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Psychiatry. 2006 Fall;69(3):191-203.

Allostatic load in women with and without PTSD symptoms.

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  • 1Department of Psychiatry and Biobehavioral Sciences, Division of Child and Adolescent Psychiatry-Child Division, UCLA Neuro-psychiatric Institute and Hospital, Los Angeles, CA 90024-175. dglover@mednet.ucla.edu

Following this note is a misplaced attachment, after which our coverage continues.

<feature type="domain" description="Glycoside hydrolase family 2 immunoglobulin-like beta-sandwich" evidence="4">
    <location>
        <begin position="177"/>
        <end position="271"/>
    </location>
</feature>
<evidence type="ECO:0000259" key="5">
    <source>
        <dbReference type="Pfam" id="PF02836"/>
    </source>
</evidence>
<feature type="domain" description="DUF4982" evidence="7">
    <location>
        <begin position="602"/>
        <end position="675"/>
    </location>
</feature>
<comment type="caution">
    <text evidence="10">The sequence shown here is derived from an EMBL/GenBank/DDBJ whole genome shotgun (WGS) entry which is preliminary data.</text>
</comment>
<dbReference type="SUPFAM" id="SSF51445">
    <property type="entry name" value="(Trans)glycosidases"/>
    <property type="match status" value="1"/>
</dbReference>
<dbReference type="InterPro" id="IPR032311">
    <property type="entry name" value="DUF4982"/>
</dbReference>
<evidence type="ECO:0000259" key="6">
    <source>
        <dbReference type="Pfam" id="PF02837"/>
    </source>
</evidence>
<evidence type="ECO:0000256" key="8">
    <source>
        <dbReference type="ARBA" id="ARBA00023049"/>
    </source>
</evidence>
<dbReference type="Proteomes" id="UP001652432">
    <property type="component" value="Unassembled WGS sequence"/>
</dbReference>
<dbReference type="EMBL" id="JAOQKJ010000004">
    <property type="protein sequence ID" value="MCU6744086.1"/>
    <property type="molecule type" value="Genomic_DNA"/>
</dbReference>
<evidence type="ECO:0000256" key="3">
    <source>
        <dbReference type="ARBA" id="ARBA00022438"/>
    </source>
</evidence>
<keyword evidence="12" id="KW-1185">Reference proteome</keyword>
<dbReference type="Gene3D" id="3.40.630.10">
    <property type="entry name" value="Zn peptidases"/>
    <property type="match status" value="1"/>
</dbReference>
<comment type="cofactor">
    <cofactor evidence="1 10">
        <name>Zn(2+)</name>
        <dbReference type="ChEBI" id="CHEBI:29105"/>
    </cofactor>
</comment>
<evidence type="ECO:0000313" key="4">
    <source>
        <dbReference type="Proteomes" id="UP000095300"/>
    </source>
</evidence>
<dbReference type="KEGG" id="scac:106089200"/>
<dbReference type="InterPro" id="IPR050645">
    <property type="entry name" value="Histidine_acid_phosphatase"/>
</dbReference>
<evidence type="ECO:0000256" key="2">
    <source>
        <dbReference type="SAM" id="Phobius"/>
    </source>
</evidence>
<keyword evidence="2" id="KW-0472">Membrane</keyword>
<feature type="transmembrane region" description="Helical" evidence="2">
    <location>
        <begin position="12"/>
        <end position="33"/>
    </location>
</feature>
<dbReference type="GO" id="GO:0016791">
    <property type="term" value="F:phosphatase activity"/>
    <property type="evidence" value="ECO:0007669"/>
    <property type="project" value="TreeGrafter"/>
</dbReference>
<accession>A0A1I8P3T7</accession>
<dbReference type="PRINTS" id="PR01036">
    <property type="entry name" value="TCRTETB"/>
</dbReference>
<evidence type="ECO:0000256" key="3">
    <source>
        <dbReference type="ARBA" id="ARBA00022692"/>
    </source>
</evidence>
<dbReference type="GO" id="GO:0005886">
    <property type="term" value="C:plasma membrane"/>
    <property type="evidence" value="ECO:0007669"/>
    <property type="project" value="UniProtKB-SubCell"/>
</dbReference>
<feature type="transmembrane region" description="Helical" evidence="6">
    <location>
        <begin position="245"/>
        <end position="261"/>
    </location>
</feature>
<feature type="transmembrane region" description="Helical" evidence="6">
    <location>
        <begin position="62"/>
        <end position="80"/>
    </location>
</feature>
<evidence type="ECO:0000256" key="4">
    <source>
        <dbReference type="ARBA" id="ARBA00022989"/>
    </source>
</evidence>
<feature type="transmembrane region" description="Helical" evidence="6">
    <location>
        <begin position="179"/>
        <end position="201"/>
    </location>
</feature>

Allostatic load (AL) is the term used to describe cumulative physiological wear and tear that results from repeated efforts to adapt to stressors over time. Operationalized as a composite index of biological risk factors (e.g., blood pressure, cholesterol, glycosylated hemoglobin, and cortisol, norepinephrine, and epinephrine), AL has been shown to increase with age, predict long-term morbidity and mortality among the elderly, and be associated with low parent education in a large adolescent sample. However, AL has not yet been studied in samples with putative "high stress" or posttraumatic stress disorder (PTSD). Accordingly, AL was measured in women with high acute and chronic stress: mothers of pediatric cancer survivors with and without PTSD and control mothers of healthy children. AL emerged in a "dose-dependent" ranking from high to low: cancer mothers meeting all criteria for PTSD, cancer mothers with no or low symptoms, and control mothers, respectively (p < .001). Effects were not altered by self-reported sleep quality or substance use (tobacco, caffeine, alcohol, or drugs) and remained significant when analyzing AL without cortisol or catecholamines. Results indicate elevated AL can be detected in relatively young women with high stress histories and particularly those with PTSD. Future prospective studies must evaluate whether this pattern represents an accelerated aging process and increased risk of disease.

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